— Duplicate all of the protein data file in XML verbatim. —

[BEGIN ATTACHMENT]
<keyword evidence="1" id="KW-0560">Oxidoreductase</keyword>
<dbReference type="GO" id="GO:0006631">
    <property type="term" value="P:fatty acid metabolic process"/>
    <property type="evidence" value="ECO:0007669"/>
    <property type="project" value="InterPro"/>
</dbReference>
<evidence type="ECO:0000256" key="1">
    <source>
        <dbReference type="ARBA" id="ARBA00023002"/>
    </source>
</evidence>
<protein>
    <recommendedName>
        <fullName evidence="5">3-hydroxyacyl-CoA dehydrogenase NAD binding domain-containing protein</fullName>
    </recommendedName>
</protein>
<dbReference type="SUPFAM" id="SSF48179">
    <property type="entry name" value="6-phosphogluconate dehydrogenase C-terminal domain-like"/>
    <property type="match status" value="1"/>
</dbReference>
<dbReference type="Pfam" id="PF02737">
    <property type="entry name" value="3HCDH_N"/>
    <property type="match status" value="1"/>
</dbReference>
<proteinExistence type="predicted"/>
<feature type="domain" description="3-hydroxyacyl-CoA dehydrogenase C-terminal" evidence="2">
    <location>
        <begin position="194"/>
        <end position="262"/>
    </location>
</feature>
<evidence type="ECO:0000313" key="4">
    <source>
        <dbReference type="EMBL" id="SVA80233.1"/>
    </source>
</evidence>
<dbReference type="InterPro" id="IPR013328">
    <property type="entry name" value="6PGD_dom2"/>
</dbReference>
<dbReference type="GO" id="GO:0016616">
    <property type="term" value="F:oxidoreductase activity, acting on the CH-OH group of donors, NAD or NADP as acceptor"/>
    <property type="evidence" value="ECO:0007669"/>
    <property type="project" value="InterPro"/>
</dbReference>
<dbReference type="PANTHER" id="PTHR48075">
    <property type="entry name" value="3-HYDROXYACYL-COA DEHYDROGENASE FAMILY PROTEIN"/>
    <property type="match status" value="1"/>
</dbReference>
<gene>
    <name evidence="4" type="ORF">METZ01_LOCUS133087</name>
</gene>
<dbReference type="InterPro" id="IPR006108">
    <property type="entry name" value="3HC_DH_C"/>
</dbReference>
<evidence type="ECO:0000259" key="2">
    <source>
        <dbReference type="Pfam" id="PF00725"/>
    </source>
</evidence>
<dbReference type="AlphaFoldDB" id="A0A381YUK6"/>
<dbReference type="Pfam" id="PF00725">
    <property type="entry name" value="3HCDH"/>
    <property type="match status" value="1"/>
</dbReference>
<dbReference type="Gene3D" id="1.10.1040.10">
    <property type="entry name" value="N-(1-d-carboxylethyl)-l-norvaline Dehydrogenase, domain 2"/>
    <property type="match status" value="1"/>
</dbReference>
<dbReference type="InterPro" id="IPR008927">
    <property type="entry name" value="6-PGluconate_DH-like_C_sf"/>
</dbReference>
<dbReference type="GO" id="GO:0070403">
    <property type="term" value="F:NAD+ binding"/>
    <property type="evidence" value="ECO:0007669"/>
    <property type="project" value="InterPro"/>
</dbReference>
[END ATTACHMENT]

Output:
<keyword evidence="1" id="KW-0560">Oxidoreductase</keyword>
<dbReference type="GO" id="GO:0006631">
    <property type="term" value="P:fatty acid metabolic process"/>
    <property type="evidence" value="ECO:0007669"/>
    <property type="project" value="InterPro"/>
</dbReference>
<evidence type="ECO:0000256" key="1">
    <source>
        <dbReference type="ARBA" id="ARBA00023002"/>
    </source>
</evidence>
<protein>
    <recommendedName>
        <fullName evidence="5">3-hydroxyacyl-CoA dehydrogenase NAD binding domain-containing protein</fullName>
    </recommendedName>
</protein>
<dbReference type="SUPFAM" id="SSF48179">
    <property type="entry name" value="6-phosphogluconate dehydrogenase C-terminal domain-like"/>
    <property type="match status" value="1"/>
</dbReference>
<dbReference type="Pfam" id="PF02737">
    <property type="entry name" value="3HCDH_N"/>
    <property type="match status" value="1"/>
</dbReference>
<proteinExistence type="predicted"/>
<feature type="domain" description="3-hydroxyacyl-CoA dehydrogenase C-terminal" evidence="2">
    <location>
        <begin position="194"/>
        <end position="262"/>
    </location>
</feature>
<evidence type="ECO:0000313" key="4">
    <source>
        <dbReference type="EMBL" id="SVA80233.1"/>
    </source>
</evidence>
<dbReference type="InterPro" id="IPR013328">
    <property type="entry name" value="6PGD_dom2"/>
</dbReference>
<dbReference type="GO" id="GO:0016616">
    <property type="term" value="F:oxidoreductase activity, acting on the CH-OH group of donors, NAD or NADP as acceptor"/>
    <property type="evidence" value="ECO:0007669"/>
    <property type="project" value="InterPro"/>
</dbReference>
<dbReference type="PANTHER" id="PTHR48075">
    <property type="entry name" value="3-HYDROXYACYL-COA DEHYDROGENASE FAMILY PROTEIN"/>
    <property type="match status" value="1"/>
</dbReference>
<gene>
    <name evidence="4" type="ORF">METZ01_LOCUS133087</name>
</gene>
<dbReference type="InterPro" id="IPR006108">
    <property type="entry name" value="3HC_DH_C"/>
</dbReference>
<evidence type="ECO:0000259" key="2">
    <source>
        <dbReference type="Pfam" id="PF00725"/>
    </source>
</evidence>
<dbReference type="AlphaFoldDB" id="A0A381YUK6"/>
<dbReference type="Pfam" id="PF00725">
    <property type="entry name" value="3HCDH"/>
    <property type="match status" value="1"/>
</dbReference>
<dbReference type="Gene3D" id="1.10.1040.10">
    <property type="entry name" value="N-(1-d-carboxylethyl)-l-norvaline Dehydrogenase, domain 2"/>
    <property type="match status" value="1"/>
</dbReference>
<dbReference type="InterPro" id="IPR008927">
    <property type="entry name" value="6-PGluconate_DH-like_C_sf"/>
</dbReference>
<dbReference type="GO" id="GO:0070403">
    <property type="term" value="F:NAD+ binding"/>
    <property type="evidence" value="ECO:0007669"/>
    <property type="project" value="InterPro"/>
</dbReference>